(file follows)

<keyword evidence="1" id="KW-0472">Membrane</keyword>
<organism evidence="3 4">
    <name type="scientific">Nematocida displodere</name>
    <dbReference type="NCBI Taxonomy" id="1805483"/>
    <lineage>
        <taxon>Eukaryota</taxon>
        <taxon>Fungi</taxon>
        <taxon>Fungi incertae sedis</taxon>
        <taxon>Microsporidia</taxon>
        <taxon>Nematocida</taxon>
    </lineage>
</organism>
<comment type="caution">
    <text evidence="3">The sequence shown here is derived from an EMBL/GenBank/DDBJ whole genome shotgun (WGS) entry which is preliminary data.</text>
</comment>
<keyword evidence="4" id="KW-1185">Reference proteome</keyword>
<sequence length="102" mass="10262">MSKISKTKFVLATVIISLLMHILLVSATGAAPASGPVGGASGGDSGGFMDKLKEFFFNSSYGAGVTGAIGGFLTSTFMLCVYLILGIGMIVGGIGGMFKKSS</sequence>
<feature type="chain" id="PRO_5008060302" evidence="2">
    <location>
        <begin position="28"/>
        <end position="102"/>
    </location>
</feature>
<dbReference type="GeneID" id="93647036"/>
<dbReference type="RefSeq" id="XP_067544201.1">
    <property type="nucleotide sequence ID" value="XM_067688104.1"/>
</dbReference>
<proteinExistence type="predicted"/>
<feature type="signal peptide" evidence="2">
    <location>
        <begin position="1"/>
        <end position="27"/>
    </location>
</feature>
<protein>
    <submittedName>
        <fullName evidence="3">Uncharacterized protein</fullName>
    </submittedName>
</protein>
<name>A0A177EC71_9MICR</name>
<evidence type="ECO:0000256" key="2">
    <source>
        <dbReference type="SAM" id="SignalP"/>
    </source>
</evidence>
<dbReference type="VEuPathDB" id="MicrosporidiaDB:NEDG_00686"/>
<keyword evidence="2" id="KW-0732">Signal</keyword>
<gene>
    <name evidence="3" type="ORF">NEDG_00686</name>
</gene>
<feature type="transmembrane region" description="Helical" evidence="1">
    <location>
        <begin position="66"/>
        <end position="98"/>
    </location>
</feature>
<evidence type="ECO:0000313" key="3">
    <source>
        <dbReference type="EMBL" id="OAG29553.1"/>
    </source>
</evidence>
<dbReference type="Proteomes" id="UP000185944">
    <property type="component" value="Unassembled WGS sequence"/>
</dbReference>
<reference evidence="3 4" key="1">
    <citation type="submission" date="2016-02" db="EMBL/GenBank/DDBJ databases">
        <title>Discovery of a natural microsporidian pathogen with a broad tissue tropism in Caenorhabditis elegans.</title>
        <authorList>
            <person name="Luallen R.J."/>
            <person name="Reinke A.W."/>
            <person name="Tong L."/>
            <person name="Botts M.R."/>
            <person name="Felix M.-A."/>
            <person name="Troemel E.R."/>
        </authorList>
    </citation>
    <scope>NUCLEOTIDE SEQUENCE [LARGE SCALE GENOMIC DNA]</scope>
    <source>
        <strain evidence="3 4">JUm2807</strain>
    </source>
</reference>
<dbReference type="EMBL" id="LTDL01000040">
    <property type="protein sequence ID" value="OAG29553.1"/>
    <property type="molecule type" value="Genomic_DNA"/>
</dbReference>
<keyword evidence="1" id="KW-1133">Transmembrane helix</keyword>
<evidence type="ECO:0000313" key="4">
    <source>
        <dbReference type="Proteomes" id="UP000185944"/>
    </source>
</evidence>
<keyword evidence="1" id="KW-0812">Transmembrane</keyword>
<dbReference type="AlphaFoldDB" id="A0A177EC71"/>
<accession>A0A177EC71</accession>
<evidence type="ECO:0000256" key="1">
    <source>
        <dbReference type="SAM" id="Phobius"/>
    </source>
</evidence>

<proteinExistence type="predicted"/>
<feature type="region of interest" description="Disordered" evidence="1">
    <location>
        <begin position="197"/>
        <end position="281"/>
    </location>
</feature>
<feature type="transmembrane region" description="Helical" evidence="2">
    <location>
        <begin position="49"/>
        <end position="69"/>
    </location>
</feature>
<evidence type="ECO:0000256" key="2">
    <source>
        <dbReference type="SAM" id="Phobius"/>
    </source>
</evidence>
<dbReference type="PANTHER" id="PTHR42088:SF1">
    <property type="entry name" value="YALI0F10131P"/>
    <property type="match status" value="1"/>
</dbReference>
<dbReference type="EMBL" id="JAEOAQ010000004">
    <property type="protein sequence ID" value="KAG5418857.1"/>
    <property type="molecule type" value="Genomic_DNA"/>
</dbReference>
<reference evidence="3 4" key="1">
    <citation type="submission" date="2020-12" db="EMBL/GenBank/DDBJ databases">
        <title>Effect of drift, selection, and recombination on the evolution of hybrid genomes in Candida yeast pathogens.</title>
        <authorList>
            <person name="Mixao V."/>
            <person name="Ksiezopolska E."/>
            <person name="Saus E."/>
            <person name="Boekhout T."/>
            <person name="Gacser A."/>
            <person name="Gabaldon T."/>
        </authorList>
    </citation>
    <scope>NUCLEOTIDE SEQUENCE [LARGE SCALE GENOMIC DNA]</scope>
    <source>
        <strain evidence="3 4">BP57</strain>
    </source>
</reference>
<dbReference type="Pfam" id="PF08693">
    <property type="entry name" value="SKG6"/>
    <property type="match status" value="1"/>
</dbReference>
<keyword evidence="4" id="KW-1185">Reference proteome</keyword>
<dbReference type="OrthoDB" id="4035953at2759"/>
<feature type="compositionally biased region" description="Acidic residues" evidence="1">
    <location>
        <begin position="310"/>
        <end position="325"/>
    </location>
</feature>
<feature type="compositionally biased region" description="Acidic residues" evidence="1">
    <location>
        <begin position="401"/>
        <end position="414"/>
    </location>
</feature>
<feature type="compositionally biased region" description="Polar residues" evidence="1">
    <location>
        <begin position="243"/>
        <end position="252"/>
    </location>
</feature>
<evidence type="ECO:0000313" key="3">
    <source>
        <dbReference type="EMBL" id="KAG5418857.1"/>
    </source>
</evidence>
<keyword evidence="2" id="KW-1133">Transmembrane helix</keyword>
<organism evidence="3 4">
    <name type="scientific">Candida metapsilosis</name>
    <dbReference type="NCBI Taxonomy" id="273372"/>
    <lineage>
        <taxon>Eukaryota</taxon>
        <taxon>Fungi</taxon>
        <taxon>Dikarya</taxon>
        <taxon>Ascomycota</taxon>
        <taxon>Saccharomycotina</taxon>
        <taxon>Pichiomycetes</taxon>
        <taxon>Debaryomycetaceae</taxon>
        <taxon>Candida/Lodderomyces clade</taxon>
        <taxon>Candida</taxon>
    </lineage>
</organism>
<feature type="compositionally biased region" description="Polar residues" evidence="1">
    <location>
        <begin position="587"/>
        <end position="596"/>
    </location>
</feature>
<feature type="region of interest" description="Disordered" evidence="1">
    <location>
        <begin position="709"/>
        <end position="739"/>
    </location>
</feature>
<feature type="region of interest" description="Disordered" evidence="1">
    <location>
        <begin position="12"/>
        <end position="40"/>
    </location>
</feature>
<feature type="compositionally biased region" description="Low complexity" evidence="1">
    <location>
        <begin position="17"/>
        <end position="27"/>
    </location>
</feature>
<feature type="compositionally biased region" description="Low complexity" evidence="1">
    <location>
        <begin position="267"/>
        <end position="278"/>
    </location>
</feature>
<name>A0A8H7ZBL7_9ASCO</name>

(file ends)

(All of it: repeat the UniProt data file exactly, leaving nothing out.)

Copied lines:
<keyword evidence="1" id="KW-0472">Membrane</keyword>
<organism evidence="3 4">
    <name type="scientific">Nematocida displodere</name>
    <dbReference type="NCBI Taxonomy" id="1805483"/>
    <lineage>
        <taxon>Eukaryota</taxon>
        <taxon>Fungi</taxon>
        <taxon>Fungi incertae sedis</taxon>
        <taxon>Microsporidia</taxon>
        <taxon>Nematocida</taxon>
    </lineage>
</organism>
<comment type="caution">
    <text evidence="3">The sequence shown here is derived from an EMBL/GenBank/DDBJ whole genome shotgun (WGS) entry which is preliminary data.</text>
</comment>
<keyword evidence="4" id="KW-1185">Reference proteome</keyword>
<sequence length="102" mass="10262">MSKISKTKFVLATVIISLLMHILLVSATGAAPASGPVGGASGGDSGGFMDKLKEFFFNSSYGAGVTGAIGGFLTSTFMLCVYLILGIGMIVGGIGGMFKKSS</sequence>
<feature type="chain" id="PRO_5008060302" evidence="2">
    <location>
        <begin position="28"/>
        <end position="102"/>
    </location>
</feature>
<dbReference type="GeneID" id="93647036"/>
<dbReference type="RefSeq" id="XP_067544201.1">
    <property type="nucleotide sequence ID" value="XM_067688104.1"/>
</dbReference>
<proteinExistence type="predicted"/>
<feature type="signal peptide" evidence="2">
    <location>
        <begin position="1"/>
        <end position="27"/>
    </location>
</feature>
<protein>
    <submittedName>
        <fullName evidence="3">Uncharacterized protein</fullName>
    </submittedName>
</protein>
<name>A0A177EC71_9MICR</name>
<evidence type="ECO:0000256" key="2">
    <source>
        <dbReference type="SAM" id="SignalP"/>
    </source>
</evidence>
<dbReference type="VEuPathDB" id="MicrosporidiaDB:NEDG_00686"/>
<keyword evidence="2" id="KW-0732">Signal</keyword>
<gene>
    <name evidence="3" type="ORF">NEDG_00686</name>
</gene>
<feature type="transmembrane region" description="Helical" evidence="1">
    <location>
        <begin position="66"/>
        <end position="98"/>
    </location>
</feature>
<evidence type="ECO:0000313" key="3">
    <source>
        <dbReference type="EMBL" id="OAG29553.1"/>
    </source>
</evidence>
<dbReference type="Proteomes" id="UP000185944">
    <property type="component" value="Unassembled WGS sequence"/>
</dbReference>
<reference evidence="3 4" key="1">
    <citation type="submission" date="2016-02" db="EMBL/GenBank/DDBJ databases">
        <title>Discovery of a natural microsporidian pathogen with a broad tissue tropism in Caenorhabditis elegans.</title>
        <authorList>
            <person name="Luallen R.J."/>
            <person name="Reinke A.W."/>
            <person name="Tong L."/>
            <person name="Botts M.R."/>
            <person name="Felix M.-A."/>
            <person name="Troemel E.R."/>
        </authorList>
    </citation>
    <scope>NUCLEOTIDE SEQUENCE [LARGE SCALE GENOMIC DNA]</scope>
    <source>
        <strain evidence="3 4">JUm2807</strain>
    </source>
</reference>
<dbReference type="EMBL" id="LTDL01000040">
    <property type="protein sequence ID" value="OAG29553.1"/>
    <property type="molecule type" value="Genomic_DNA"/>
</dbReference>
<keyword evidence="1" id="KW-1133">Transmembrane helix</keyword>
<evidence type="ECO:0000313" key="4">
    <source>
        <dbReference type="Proteomes" id="UP000185944"/>
    </source>
</evidence>
<keyword evidence="1" id="KW-0812">Transmembrane</keyword>
<dbReference type="AlphaFoldDB" id="A0A177EC71"/>
<accession>A0A177EC71</accession>
<evidence type="ECO:0000256" key="1">
    <source>
        <dbReference type="SAM" id="Phobius"/>
    </source>
</evidence>

<proteinExistence type="predicted"/>
<feature type="region of interest" description="Disordered" evidence="1">
    <location>
        <begin position="197"/>
        <end position="281"/>
    </location>
</feature>
<feature type="transmembrane region" description="Helical" evidence="2">
    <location>
        <begin position="49"/>
        <end position="69"/>
    </location>
</feature>
<evidence type="ECO:0000256" key="2">
    <source>
        <dbReference type="SAM" id="Phobius"/>
    </source>
</evidence>
<dbReference type="PANTHER" id="PTHR42088:SF1">
    <property type="entry name" value="YALI0F10131P"/>
    <property type="match status" value="1"/>
</dbReference>
<dbReference type="EMBL" id="JAEOAQ010000004">
    <property type="protein sequence ID" value="KAG5418857.1"/>
    <property type="molecule type" value="Genomic_DNA"/>
</dbReference>
<reference evidence="3 4" key="1">
    <citation type="submission" date="2020-12" db="EMBL/GenBank/DDBJ databases">
        <title>Effect of drift, selection, and recombination on the evolution of hybrid genomes in Candida yeast pathogens.</title>
        <authorList>
            <person name="Mixao V."/>
            <person name="Ksiezopolska E."/>
            <person name="Saus E."/>
            <person name="Boekhout T."/>
            <person name="Gacser A."/>
            <person name="Gabaldon T."/>
        </authorList>
    </citation>
    <scope>NUCLEOTIDE SEQUENCE [LARGE SCALE GENOMIC DNA]</scope>
    <source>
        <strain evidence="3 4">BP57</strain>
    </source>
</reference>
<dbReference type="Pfam" id="PF08693">
    <property type="entry name" value="SKG6"/>
    <property type="match status" value="1"/>
</dbReference>
<keyword evidence="4" id="KW-1185">Reference proteome</keyword>
<dbReference type="OrthoDB" id="4035953at2759"/>
<feature type="compositionally biased region" description="Acidic residues" evidence="1">
    <location>
        <begin position="310"/>
        <end position="325"/>
    </location>
</feature>
<feature type="compositionally biased region" description="Acidic residues" evidence="1">
    <location>
        <begin position="401"/>
        <end position="414"/>
    </location>
</feature>
<feature type="compositionally biased region" description="Polar residues" evidence="1">
    <location>
        <begin position="243"/>
        <end position="252"/>
    </location>
</feature>
<evidence type="ECO:0000313" key="3">
    <source>
        <dbReference type="EMBL" id="KAG5418857.1"/>
    </source>
</evidence>
<keyword evidence="2" id="KW-1133">Transmembrane helix</keyword>
<organism evidence="3 4">
    <name type="scientific">Candida metapsilosis</name>
    <dbReference type="NCBI Taxonomy" id="273372"/>
    <lineage>
        <taxon>Eukaryota</taxon>
        <taxon>Fungi</taxon>
        <taxon>Dikarya</taxon>
        <taxon>Ascomycota</taxon>
        <taxon>Saccharomycotina</taxon>
        <taxon>Pichiomycetes</taxon>
        <taxon>Debaryomycetaceae</taxon>
        <taxon>Candida/Lodderomyces clade</taxon>
        <taxon>Candida</taxon>
    </lineage>
</organism>
<feature type="compositionally biased region" description="Polar residues" evidence="1">
    <location>
        <begin position="587"/>
        <end position="596"/>
    </location>
</feature>
<feature type="region of interest" description="Disordered" evidence="1">
    <location>
        <begin position="709"/>
        <end position="739"/>
    </location>
</feature>
<feature type="region of interest" description="Disordered" evidence="1">
    <location>
        <begin position="12"/>
        <end position="40"/>
    </location>
</feature>
<feature type="compositionally biased region" description="Low complexity" evidence="1">
    <location>
        <begin position="17"/>
        <end position="27"/>
    </location>
</feature>
<feature type="compositionally biased region" description="Low complexity" evidence="1">
    <location>
        <begin position="267"/>
        <end position="278"/>
    </location>
</feature>
<name>A0A8H7ZBL7_9ASCO</name>